The storage tank is made form 2 55 gal drums, it is a design similar to the one on John Canivan's site,

Each drum has two 100' coils of 1/2 PEX run in parallel.


The pump is a Taco 00R-IFC 3 speed pump.  The check valve was removed to allow drainback. I am running the pump on medium speed as low would not overcome the head ( about 25').


The barrels are insulated with foil/bubblewrap insulation glued on with great stuff foam, then wrapped with a layer of R13 fiberglass insulation. I plan to improve the insulation, I am thinking of enclosing the sides of the tank with polyiso foam board and filling the voids with fiberglass and more fiberglass on top.

Each tank has a digital thermometer, I found them on Ebay for about $12 ea, only downside is they read in Centigrade.
The PEX heat exchanger seems to work quite well, I have a thermometer in the outlet of the heat exchanger, it is made form a kitchen meat thermometer inserted into a copper fitting. The temp coming out of the heat exchanger is about 5F cooler than the temp in the tank.

The controller is just a simple temp controller with a thermocouple attached to the collector, it is set to turn the pump on at 120*F. I am in the process of building a differential controller from some plans I have found on line.

While I don't have any data logging I have been recording tank temps, the highest temp I have seen is 120F on a bright sunny day, the tank usually runs around 95*F to 115*F depending on conditions.



The heat exchanger uses two coils
of half inch PEX in parallel.

The two barrel storage system
with insulation.



Preliminary Performance Test

A few weeks ago I did some testing of the panel, I used an insulated cooler holding 12 gl, the pump is a computer cooling pump running about 1.50gl/min. I started at 9:30AM with 60* water and by 3:30PM the water in the cooler was up to 165*, it was a sunny day with a temps in the 70s. I was quite happy with the initial results. Not bad for a $200 collector.


There is still a lot more work to be done, I plan to build another collector, get a differential controller, mount the collectors on the roof and tie them into the heat exchanger tank I am using for the wood stove water heater.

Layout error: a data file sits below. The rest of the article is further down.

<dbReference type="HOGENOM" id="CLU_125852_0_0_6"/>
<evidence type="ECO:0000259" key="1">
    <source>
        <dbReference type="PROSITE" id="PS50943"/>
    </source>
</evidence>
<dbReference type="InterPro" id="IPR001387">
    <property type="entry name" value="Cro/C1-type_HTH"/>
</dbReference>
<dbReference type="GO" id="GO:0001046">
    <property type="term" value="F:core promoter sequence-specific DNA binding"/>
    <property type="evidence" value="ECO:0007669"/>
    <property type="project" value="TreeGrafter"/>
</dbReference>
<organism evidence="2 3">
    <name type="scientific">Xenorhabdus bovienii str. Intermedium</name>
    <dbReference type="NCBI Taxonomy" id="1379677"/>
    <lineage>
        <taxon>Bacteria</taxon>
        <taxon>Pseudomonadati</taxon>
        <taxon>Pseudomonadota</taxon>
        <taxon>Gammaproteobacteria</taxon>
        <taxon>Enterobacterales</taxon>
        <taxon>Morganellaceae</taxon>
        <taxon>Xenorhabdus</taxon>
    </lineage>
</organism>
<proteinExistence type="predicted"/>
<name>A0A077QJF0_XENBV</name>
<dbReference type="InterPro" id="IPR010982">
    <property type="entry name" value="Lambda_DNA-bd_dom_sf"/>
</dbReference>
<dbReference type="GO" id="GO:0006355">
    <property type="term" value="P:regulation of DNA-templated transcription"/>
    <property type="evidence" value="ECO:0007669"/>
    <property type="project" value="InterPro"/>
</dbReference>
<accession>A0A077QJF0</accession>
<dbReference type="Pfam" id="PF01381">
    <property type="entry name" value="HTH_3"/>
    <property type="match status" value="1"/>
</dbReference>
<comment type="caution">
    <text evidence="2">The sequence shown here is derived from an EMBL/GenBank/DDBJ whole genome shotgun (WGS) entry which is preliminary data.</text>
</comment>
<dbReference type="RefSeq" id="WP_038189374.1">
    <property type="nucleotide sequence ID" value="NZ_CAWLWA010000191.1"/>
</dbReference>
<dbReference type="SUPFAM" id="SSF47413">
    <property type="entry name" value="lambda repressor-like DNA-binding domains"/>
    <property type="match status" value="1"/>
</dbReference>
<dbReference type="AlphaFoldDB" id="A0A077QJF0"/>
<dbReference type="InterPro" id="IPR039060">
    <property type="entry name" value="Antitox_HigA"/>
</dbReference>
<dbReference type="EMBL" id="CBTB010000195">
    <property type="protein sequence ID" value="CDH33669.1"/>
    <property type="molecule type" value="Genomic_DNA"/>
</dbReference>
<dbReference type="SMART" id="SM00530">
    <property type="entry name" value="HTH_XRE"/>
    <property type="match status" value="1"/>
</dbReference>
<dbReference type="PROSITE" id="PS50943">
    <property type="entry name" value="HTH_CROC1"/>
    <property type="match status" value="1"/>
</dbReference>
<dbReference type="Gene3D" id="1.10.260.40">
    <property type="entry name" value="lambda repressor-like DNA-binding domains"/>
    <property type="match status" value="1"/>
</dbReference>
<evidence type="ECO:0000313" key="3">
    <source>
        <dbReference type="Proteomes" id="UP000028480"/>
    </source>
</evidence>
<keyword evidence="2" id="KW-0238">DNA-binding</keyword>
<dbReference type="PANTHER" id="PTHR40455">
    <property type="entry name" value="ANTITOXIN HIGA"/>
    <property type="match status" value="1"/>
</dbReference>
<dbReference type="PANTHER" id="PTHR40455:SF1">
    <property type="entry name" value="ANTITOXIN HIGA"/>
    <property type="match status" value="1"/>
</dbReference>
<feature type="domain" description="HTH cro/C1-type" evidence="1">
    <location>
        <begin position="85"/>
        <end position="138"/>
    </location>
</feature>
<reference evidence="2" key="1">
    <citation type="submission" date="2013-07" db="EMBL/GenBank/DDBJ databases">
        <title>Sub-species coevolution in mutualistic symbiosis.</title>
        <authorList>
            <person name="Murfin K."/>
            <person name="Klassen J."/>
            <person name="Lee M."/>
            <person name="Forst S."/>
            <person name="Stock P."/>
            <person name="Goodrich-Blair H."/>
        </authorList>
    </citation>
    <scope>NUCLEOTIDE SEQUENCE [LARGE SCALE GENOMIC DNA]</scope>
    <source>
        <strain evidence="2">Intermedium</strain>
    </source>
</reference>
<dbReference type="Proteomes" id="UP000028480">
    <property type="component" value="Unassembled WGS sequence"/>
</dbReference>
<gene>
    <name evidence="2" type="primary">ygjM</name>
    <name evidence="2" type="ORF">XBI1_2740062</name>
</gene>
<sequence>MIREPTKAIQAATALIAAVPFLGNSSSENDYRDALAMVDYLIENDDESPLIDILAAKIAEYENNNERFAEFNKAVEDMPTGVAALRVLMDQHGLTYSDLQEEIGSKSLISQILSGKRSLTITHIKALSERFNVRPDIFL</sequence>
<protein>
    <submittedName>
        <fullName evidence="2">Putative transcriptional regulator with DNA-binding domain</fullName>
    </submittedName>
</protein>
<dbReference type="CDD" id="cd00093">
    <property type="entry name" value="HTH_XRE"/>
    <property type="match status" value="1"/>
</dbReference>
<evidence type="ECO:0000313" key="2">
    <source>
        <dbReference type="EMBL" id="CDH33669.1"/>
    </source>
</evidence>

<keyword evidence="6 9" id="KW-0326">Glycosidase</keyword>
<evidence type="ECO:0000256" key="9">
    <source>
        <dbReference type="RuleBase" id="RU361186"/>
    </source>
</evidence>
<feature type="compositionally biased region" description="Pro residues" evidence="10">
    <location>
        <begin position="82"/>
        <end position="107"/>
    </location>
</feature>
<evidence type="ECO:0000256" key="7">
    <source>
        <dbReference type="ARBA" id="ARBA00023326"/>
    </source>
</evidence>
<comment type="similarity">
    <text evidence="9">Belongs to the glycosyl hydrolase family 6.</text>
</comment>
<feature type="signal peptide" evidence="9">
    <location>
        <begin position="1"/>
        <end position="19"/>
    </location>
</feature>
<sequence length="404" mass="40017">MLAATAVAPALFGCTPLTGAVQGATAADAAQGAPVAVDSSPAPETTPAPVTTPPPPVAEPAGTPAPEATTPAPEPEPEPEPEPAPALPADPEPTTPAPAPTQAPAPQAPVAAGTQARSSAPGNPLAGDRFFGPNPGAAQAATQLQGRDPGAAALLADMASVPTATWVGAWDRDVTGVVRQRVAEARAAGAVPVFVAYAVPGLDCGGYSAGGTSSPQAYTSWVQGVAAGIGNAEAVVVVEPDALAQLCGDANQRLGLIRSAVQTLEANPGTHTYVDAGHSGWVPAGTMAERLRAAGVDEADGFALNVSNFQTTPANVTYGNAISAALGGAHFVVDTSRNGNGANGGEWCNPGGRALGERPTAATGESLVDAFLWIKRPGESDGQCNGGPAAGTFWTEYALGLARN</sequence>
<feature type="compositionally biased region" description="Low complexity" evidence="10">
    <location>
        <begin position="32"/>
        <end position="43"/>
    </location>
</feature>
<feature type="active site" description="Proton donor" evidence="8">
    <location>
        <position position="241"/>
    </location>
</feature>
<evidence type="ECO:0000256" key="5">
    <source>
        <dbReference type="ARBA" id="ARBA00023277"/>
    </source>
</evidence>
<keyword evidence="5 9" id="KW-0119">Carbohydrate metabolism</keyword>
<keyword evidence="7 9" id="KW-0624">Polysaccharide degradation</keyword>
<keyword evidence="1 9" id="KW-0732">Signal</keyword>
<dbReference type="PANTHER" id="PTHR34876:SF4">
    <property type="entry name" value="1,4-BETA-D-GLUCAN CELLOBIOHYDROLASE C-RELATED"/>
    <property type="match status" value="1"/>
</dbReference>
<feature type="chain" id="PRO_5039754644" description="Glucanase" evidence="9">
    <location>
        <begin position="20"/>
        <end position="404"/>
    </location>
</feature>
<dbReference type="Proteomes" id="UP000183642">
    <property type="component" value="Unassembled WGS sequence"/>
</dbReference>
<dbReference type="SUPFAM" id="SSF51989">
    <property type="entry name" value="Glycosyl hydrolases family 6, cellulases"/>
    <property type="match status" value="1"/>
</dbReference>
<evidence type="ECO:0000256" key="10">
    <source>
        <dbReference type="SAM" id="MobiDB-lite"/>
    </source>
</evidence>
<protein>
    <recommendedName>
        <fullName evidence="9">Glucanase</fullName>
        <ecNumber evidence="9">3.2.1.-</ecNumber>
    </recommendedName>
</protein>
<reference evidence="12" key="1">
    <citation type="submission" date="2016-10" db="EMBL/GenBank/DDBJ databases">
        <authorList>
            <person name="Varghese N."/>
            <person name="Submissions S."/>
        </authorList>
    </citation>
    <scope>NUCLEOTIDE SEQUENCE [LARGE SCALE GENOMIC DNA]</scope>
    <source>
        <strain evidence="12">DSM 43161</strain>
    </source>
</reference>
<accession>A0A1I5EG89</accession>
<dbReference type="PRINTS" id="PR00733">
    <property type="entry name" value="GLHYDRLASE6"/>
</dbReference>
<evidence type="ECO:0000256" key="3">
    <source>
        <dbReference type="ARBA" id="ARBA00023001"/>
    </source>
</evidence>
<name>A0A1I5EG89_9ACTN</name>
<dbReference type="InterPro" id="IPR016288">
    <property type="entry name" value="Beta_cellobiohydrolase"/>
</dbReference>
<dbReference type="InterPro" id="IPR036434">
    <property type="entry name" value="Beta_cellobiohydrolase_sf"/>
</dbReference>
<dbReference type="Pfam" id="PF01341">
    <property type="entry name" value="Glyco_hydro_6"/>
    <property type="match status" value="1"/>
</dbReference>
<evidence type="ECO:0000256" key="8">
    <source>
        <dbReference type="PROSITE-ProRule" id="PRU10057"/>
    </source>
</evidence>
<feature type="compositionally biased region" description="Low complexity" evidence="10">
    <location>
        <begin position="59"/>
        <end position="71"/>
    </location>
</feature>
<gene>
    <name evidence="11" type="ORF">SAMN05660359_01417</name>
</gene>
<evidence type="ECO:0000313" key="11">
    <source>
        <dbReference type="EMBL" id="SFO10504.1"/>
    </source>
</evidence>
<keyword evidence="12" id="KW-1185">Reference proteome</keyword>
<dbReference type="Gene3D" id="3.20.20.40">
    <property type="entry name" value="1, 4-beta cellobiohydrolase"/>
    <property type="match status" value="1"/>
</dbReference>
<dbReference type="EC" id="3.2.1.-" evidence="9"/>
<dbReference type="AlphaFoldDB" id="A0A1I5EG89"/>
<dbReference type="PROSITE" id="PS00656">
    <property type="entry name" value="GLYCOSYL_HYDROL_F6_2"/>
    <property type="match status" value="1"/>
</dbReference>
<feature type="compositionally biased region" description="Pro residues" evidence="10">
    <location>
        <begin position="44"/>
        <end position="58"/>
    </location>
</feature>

Here is picture of my meat thermometer temp gauge, that is installed in the outlet of the PEX heat exchanger.
It is made from a 3/16 compression fitting with a piece of brass tubing to adapt the thermometer diameter to the 3/16 fitting. I used some Loctite retaining compound to make a good seal.




Paul will answer email questions at: nonsense91 AT comcast DOT net    (replace AT with @, and DOT with a period)



My two cents (possibly totally wrong :) on some of the design changes that Paul made:

Metal Collector Case: There is a lot of interest in metal collector cases, especially from people in areas where wood may not have a good life.  So, its good to have a metal case design documented for those who want to go that way.  If you have done a metal case design, please send it in. 


Selective Paint:  It seems likely that the selective paint will result in some performance improvement.  The tests on commercial collectors that use factory applied selective finishes do show better performance in testing than black painted absorbers. 

The description of the Dampny Selective finish says that is is partially selective -- they claim that when properly applied, the Dampny paint has a 0.5 emissivity in the long IR.  This compares to regular black paint at 0.9+ IR emissivity, and to commercially applied selective finishes with an emissivity of about 0.05.   So, if the Dampny claim is correct, it is about half way between a good commercially applied selective finish and plain black paint.

It also claims to be a good  and durable finish for high temperature applications.

So, it seems that its likely to result in an improvement, and at the very worst should not be any worse than regular black paint.  About the only negatives I see are that it costs more than BBQ paint, and you have to order it a wait for it.


I have a can of the Dampny paint (Thermalox) paint in hand and plan to test it against plain black paint in a new set of small panel tests.  -- my expectation is that it will do somewhat better than plain black paint.


Copper Gasket Cement:  I have to say up front that I am a pretty strong believer in silicone to bond the riser tubes to the aluminum fins for many reasons outlined here.  I particularly like that the silicone provides a strong, pliable, very long lasting, and high adhesion and high temperature thermal and mechanical bond between the fin and tube -- for parts that are going to see years of serious thermal cycling and possibly condensation, this seems like a good thing.

That said, the Copper Gasket Cement may have some advantages and seems worth a try.  I will try to see I can do a small panel test with the Copper Gasket Cement as well.  Maybe Paul can be talked into an inspection after a year or so.


Fin Forming:  Paul's fins are works of art, and I am envious :)  But, they do require equipment not available to some of us.  Fortunately there are a wealth of good ways to make or buy fins....  So, you don't have to save up your pennies to buy a big press.



Gary July 28, 2010